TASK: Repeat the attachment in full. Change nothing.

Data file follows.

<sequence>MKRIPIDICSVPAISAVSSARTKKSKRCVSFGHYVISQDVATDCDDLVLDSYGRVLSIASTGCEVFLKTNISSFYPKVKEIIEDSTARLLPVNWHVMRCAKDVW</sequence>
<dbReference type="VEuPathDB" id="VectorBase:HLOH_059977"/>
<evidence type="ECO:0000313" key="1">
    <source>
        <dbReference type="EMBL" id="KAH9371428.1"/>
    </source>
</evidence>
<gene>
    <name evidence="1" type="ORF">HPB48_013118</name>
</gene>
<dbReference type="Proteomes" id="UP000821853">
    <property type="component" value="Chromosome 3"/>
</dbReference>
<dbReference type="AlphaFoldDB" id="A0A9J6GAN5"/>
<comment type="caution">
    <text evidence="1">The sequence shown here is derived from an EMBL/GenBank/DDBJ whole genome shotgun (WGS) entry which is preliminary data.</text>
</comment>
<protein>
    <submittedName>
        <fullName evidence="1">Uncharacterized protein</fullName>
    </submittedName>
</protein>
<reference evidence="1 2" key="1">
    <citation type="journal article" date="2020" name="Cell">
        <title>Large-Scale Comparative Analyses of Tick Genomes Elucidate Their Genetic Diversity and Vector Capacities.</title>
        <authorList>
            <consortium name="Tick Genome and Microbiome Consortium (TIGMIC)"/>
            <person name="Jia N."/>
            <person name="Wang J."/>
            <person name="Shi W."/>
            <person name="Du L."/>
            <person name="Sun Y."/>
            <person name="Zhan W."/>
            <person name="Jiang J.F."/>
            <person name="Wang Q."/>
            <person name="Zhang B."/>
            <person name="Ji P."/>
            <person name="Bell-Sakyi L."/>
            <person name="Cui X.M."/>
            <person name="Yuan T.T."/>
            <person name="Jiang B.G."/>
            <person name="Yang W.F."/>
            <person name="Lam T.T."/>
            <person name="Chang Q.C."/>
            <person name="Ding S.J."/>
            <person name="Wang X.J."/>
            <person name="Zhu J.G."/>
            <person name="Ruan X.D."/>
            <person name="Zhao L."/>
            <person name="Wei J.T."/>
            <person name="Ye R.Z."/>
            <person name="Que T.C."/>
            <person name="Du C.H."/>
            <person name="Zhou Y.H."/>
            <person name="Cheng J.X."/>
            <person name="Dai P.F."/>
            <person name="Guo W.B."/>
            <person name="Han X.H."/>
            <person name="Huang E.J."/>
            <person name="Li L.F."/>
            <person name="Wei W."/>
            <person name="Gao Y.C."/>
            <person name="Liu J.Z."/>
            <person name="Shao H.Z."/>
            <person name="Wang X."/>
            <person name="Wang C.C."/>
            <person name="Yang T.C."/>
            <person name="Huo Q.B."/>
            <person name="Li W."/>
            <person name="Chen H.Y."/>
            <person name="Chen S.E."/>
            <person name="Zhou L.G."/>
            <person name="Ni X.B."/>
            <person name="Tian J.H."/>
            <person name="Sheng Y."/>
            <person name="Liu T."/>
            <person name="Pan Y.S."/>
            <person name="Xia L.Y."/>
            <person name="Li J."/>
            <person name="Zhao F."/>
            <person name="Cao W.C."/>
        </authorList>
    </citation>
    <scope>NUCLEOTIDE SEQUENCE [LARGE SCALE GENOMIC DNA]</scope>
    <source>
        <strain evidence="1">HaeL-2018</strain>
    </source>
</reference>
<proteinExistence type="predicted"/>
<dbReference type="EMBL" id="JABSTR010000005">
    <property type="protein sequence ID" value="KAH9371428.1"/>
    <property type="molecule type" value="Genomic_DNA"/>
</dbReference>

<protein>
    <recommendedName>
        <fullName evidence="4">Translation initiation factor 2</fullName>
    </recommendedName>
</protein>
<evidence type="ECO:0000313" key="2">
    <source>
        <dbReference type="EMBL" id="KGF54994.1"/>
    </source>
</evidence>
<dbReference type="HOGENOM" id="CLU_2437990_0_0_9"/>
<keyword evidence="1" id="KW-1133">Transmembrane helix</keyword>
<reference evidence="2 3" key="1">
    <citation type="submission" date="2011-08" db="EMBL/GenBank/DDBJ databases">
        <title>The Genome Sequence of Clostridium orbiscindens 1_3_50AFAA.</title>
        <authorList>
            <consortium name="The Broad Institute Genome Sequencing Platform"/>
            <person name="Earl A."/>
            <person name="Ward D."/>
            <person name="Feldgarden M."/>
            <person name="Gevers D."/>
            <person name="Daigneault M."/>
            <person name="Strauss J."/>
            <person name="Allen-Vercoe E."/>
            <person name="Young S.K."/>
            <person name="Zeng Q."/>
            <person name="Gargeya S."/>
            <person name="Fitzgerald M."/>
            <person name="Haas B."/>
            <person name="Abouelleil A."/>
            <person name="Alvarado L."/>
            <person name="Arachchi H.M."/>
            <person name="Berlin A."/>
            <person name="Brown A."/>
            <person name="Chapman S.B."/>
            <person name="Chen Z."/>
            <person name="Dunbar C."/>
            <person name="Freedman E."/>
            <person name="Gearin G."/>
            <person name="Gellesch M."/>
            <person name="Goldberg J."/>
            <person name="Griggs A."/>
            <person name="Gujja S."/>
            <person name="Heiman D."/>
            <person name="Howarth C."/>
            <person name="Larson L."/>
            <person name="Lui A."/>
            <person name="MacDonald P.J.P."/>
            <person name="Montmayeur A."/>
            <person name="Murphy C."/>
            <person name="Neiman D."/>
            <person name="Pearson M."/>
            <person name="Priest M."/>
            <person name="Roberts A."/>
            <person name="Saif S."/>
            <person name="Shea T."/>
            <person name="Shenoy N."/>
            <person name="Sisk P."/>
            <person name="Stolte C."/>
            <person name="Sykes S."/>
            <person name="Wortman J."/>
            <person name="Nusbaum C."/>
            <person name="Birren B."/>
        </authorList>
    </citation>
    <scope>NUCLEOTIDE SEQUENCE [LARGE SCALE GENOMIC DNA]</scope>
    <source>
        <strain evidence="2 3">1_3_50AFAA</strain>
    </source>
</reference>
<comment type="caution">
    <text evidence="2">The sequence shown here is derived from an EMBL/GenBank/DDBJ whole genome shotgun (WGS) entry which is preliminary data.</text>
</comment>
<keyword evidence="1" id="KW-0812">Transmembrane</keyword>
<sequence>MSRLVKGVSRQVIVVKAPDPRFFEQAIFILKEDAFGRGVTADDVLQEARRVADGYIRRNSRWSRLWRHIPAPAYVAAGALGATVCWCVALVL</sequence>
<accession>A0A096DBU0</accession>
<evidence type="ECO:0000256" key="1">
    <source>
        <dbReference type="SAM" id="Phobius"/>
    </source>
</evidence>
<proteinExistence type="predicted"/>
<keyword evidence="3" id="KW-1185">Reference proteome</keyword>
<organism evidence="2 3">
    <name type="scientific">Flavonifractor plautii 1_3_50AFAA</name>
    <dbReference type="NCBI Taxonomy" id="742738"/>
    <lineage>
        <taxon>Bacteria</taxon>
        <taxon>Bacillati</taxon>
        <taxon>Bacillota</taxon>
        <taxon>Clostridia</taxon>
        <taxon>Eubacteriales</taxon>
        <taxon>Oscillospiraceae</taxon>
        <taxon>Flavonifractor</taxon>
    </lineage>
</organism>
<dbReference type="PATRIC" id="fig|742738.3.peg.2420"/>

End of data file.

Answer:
<sequence>MKRIPIDICSVPAISAVSSARTKKSKRCVSFGHYVISQDVATDCDDLVLDSYGRVLSIASTGCEVFLKTNISSFYPKVKEIIEDSTARLLPVNWHVMRCAKDVW</sequence>
<dbReference type="VEuPathDB" id="VectorBase:HLOH_059977"/>
<evidence type="ECO:0000313" key="1">
    <source>
        <dbReference type="EMBL" id="KAH9371428.1"/>
    </source>
</evidence>
<gene>
    <name evidence="1" type="ORF">HPB48_013118</name>
</gene>
<dbReference type="Proteomes" id="UP000821853">
    <property type="component" value="Chromosome 3"/>
</dbReference>
<dbReference type="AlphaFoldDB" id="A0A9J6GAN5"/>
<comment type="caution">
    <text evidence="1">The sequence shown here is derived from an EMBL/GenBank/DDBJ whole genome shotgun (WGS) entry which is preliminary data.</text>
</comment>
<protein>
    <submittedName>
        <fullName evidence="1">Uncharacterized protein</fullName>
    </submittedName>
</protein>
<reference evidence="1 2" key="1">
    <citation type="journal article" date="2020" name="Cell">
        <title>Large-Scale Comparative Analyses of Tick Genomes Elucidate Their Genetic Diversity and Vector Capacities.</title>
        <authorList>
            <consortium name="Tick Genome and Microbiome Consortium (TIGMIC)"/>
            <person name="Jia N."/>
            <person name="Wang J."/>
            <person name="Shi W."/>
            <person name="Du L."/>
            <person name="Sun Y."/>
            <person name="Zhan W."/>
            <person name="Jiang J.F."/>
            <person name="Wang Q."/>
            <person name="Zhang B."/>
            <person name="Ji P."/>
            <person name="Bell-Sakyi L."/>
            <person name="Cui X.M."/>
            <person name="Yuan T.T."/>
            <person name="Jiang B.G."/>
            <person name="Yang W.F."/>
            <person name="Lam T.T."/>
            <person name="Chang Q.C."/>
            <person name="Ding S.J."/>
            <person name="Wang X.J."/>
            <person name="Zhu J.G."/>
            <person name="Ruan X.D."/>
            <person name="Zhao L."/>
            <person name="Wei J.T."/>
            <person name="Ye R.Z."/>
            <person name="Que T.C."/>
            <person name="Du C.H."/>
            <person name="Zhou Y.H."/>
            <person name="Cheng J.X."/>
            <person name="Dai P.F."/>
            <person name="Guo W.B."/>
            <person name="Han X.H."/>
            <person name="Huang E.J."/>
            <person name="Li L.F."/>
            <person name="Wei W."/>
            <person name="Gao Y.C."/>
            <person name="Liu J.Z."/>
            <person name="Shao H.Z."/>
            <person name="Wang X."/>
            <person name="Wang C.C."/>
            <person name="Yang T.C."/>
            <person name="Huo Q.B."/>
            <person name="Li W."/>
            <person name="Chen H.Y."/>
            <person name="Chen S.E."/>
            <person name="Zhou L.G."/>
            <person name="Ni X.B."/>
            <person name="Tian J.H."/>
            <person name="Sheng Y."/>
            <person name="Liu T."/>
            <person name="Pan Y.S."/>
            <person name="Xia L.Y."/>
            <person name="Li J."/>
            <person name="Zhao F."/>
            <person name="Cao W.C."/>
        </authorList>
    </citation>
    <scope>NUCLEOTIDE SEQUENCE [LARGE SCALE GENOMIC DNA]</scope>
    <source>
        <strain evidence="1">HaeL-2018</strain>
    </source>
</reference>
<proteinExistence type="predicted"/>
<dbReference type="EMBL" id="JABSTR010000005">
    <property type="protein sequence ID" value="KAH9371428.1"/>
    <property type="molecule type" value="Genomic_DNA"/>
</dbReference>

<protein>
    <recommendedName>
        <fullName evidence="4">Translation initiation factor 2</fullName>
    </recommendedName>
</protein>
<evidence type="ECO:0000313" key="2">
    <source>
        <dbReference type="EMBL" id="KGF54994.1"/>
    </source>
</evidence>
<dbReference type="HOGENOM" id="CLU_2437990_0_0_9"/>
<keyword evidence="1" id="KW-1133">Transmembrane helix</keyword>
<reference evidence="2 3" key="1">
    <citation type="submission" date="2011-08" db="EMBL/GenBank/DDBJ databases">
        <title>The Genome Sequence of Clostridium orbiscindens 1_3_50AFAA.</title>
        <authorList>
            <consortium name="The Broad Institute Genome Sequencing Platform"/>
            <person name="Earl A."/>
            <person name="Ward D."/>
            <person name="Feldgarden M."/>
            <person name="Gevers D."/>
            <person name="Daigneault M."/>
            <person name="Strauss J."/>
            <person name="Allen-Vercoe E."/>
            <person name="Young S.K."/>
            <person name="Zeng Q."/>
            <person name="Gargeya S."/>
            <person name="Fitzgerald M."/>
            <person name="Haas B."/>
            <person name="Abouelleil A."/>
            <person name="Alvarado L."/>
            <person name="Arachchi H.M."/>
            <person name="Berlin A."/>
            <person name="Brown A."/>
            <person name="Chapman S.B."/>
            <person name="Chen Z."/>
            <person name="Dunbar C."/>
            <person name="Freedman E."/>
            <person name="Gearin G."/>
            <person name="Gellesch M."/>
            <person name="Goldberg J."/>
            <person name="Griggs A."/>
            <person name="Gujja S."/>
            <person name="Heiman D."/>
            <person name="Howarth C."/>
            <person name="Larson L."/>
            <person name="Lui A."/>
            <person name="MacDonald P.J.P."/>
            <person name="Montmayeur A."/>
            <person name="Murphy C."/>
            <person name="Neiman D."/>
            <person name="Pearson M."/>
            <person name="Priest M."/>
            <person name="Roberts A."/>
            <person name="Saif S."/>
            <person name="Shea T."/>
            <person name="Shenoy N."/>
            <person name="Sisk P."/>
            <person name="Stolte C."/>
            <person name="Sykes S."/>
            <person name="Wortman J."/>
            <person name="Nusbaum C."/>
            <person name="Birren B."/>
        </authorList>
    </citation>
    <scope>NUCLEOTIDE SEQUENCE [LARGE SCALE GENOMIC DNA]</scope>
    <source>
        <strain evidence="2 3">1_3_50AFAA</strain>
    </source>
</reference>
<comment type="caution">
    <text evidence="2">The sequence shown here is derived from an EMBL/GenBank/DDBJ whole genome shotgun (WGS) entry which is preliminary data.</text>
</comment>
<keyword evidence="1" id="KW-0812">Transmembrane</keyword>
<sequence>MSRLVKGVSRQVIVVKAPDPRFFEQAIFILKEDAFGRGVTADDVLQEARRVADGYIRRNSRWSRLWRHIPAPAYVAAGALGATVCWCVALVL</sequence>
<accession>A0A096DBU0</accession>
<evidence type="ECO:0000256" key="1">
    <source>
        <dbReference type="SAM" id="Phobius"/>
    </source>
</evidence>
<proteinExistence type="predicted"/>
<keyword evidence="3" id="KW-1185">Reference proteome</keyword>
<organism evidence="2 3">
    <name type="scientific">Flavonifractor plautii 1_3_50AFAA</name>
    <dbReference type="NCBI Taxonomy" id="742738"/>
    <lineage>
        <taxon>Bacteria</taxon>
        <taxon>Bacillati</taxon>
        <taxon>Bacillota</taxon>
        <taxon>Clostridia</taxon>
        <taxon>Eubacteriales</taxon>
        <taxon>Oscillospiraceae</taxon>
        <taxon>Flavonifractor</taxon>
    </lineage>
</organism>
<dbReference type="PATRIC" id="fig|742738.3.peg.2420"/>